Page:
Death of colleague half a world away exacts heavy toll

Non-Olympian Reinhart died in race crash, touched many on team

Cycling

Summer Olympics

September 19, 2000|By SAN JOSE MERCURY NEWS

BANKSTOWN, Australia - A sudden knock on the door startled Derek Bouchard-Hall awake on the morning of his Olympic debut.

A U.S. Cycling official making the house call had already heard about the horrifying crash that had killed Nicole Reinhart of Oakland, Calif., during a race Sunday in Massachusetts. Cycling officials wanted gently to alert her many friends competing in Australia.

They knew Bouchard-Hall, of Palo Alto, Calif., would search the Internet after rising to learn the results of the BMC Tour of Arlington, where the accident occurred. His Mercury pro team was primed to win, and that would mean a bonus check for the Olympian. But if he signed on, he would learn of his friend's death by the cold words on a computer screen.

"Don't sign on," an official said when the blurry-eyed Bouchard-Hall answered the door.

"Why?" he asked.

"Your race was canceled."

Bouchard-Hall let it go. In a few hours he would ride the biggest race of his life at the Dunc Gray Velodrome in the Sydney suburb of Bankstown. Then he thought about it, and realized it had to be something bad.

It didn't take long to find out what happened. For the Olympic cyclists enjoying an experience of a lifetime in Sydney, Reinhart's death halfway around the world has shattered it all. They competed yesterday with mixed emotions and mixed results.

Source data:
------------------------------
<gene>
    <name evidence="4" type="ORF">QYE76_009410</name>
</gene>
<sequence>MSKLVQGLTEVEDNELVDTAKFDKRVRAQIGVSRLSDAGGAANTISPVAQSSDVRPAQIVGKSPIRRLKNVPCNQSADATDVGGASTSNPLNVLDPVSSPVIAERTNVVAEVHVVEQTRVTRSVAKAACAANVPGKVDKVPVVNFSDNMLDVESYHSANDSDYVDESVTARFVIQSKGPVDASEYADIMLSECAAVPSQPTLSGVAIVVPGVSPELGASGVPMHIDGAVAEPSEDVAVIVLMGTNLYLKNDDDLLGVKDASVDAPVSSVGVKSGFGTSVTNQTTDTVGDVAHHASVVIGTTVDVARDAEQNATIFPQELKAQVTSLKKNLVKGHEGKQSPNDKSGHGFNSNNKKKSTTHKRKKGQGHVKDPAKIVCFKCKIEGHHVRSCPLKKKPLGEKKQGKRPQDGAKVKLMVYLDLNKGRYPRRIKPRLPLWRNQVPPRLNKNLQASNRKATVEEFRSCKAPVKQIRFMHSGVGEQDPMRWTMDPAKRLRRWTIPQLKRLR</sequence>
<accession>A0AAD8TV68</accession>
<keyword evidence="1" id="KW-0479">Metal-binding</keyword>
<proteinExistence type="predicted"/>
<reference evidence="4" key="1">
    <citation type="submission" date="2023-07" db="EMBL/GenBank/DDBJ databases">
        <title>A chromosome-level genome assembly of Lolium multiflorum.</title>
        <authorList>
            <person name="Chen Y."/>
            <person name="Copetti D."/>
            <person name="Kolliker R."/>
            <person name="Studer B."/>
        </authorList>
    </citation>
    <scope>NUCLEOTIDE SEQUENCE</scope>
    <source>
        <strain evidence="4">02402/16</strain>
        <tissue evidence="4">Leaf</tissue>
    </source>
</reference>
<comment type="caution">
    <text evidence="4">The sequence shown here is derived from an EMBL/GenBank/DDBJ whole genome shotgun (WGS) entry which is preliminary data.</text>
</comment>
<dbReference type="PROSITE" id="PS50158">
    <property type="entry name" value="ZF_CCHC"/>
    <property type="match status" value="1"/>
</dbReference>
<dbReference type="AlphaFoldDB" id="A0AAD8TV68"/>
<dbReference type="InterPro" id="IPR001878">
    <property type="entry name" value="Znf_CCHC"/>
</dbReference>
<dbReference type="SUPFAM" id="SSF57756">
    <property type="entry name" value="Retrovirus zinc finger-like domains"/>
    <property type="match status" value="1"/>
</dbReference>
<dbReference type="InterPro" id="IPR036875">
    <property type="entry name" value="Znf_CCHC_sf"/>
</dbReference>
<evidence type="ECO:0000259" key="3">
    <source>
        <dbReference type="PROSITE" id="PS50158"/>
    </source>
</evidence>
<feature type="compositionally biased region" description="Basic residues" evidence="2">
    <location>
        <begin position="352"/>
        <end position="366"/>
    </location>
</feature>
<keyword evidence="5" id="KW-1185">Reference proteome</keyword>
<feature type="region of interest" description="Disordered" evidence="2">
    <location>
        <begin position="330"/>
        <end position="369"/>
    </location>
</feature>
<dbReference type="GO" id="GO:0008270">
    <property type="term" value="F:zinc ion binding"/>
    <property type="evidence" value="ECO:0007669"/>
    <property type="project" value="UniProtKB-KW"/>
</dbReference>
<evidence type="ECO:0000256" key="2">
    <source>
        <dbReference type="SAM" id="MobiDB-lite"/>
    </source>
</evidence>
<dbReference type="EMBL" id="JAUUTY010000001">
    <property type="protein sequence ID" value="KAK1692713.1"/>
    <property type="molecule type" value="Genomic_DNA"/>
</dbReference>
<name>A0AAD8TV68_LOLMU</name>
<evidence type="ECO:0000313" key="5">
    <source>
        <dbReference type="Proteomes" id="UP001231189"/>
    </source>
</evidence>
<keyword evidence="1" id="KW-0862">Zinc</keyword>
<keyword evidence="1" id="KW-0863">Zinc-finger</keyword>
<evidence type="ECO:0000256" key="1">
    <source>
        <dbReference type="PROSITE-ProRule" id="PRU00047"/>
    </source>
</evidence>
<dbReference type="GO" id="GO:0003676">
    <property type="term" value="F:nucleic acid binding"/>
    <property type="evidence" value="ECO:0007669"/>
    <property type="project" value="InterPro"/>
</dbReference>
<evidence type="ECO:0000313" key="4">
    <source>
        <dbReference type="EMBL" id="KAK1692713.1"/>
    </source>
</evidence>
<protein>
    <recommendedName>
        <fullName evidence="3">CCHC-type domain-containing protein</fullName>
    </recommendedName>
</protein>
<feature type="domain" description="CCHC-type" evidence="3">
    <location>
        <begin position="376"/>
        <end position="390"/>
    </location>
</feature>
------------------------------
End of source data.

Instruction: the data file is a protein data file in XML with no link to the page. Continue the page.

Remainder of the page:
"It was a challenge to focus on the race," Bouchard-Hall said. "But we did it. There was nothing gained by not racing."

Bouchard-Hall knew Reinhart, 24, because she dated a roommate for more than a year.

Reinhart died in a high-speed crash near the end of a 45-mile road race. Trying to earn $250,000 for sweeping the BMC series - including winning a June race in San Jose - Reinhart lost control of her bike just before making a turn with a lead pack of a dozen riders. She fell headfirst and struck a tree, according to news reports. She died later at a hospital.

As word spread, the U.S. track cycling team reflected on an outgoing, generous woman who seemed to touch everyone in her sport.

"I won't be able to see her smile, hear her laugh," said Mariano Friedick of Brentwood, Calif.

Wearing Reinhart's name on the side of their helmets, Friedick, Bouchard-Hall, Mulkey and Erin Hartwell raced poorly and failed to reach the quarterfinals in team pursuit. Although the riders said the news of Reinhart's death didn't affect their race, they seemed to unravel on the banked wooden track marked by red and blue lines.

If it did anything, the death took the sting out of their 10th-place finish.

"Win or lose, it's not the end of the world," Friedick said. "The Olympics come once every four years. It's a race, that's all it is. It's not your whole life."

Reinhart never made an Olympic team. But since 1991 she had participated in junior and senior national teams competing around the world. She chased medals with the best of them. But she never lost her perspective, friends at the Olympic velodrome said. The woman from Macungie, Pa., was best remembered as the cyclist who gave the national team a lift when it needed one.

Sprint cyclist Tanya Lindenmuth of Trextlertown, Pa., said Reinhart would ask fellow riders, "Want to see my trick?" She'd then perform a back flip like she did as a high school gymnast.

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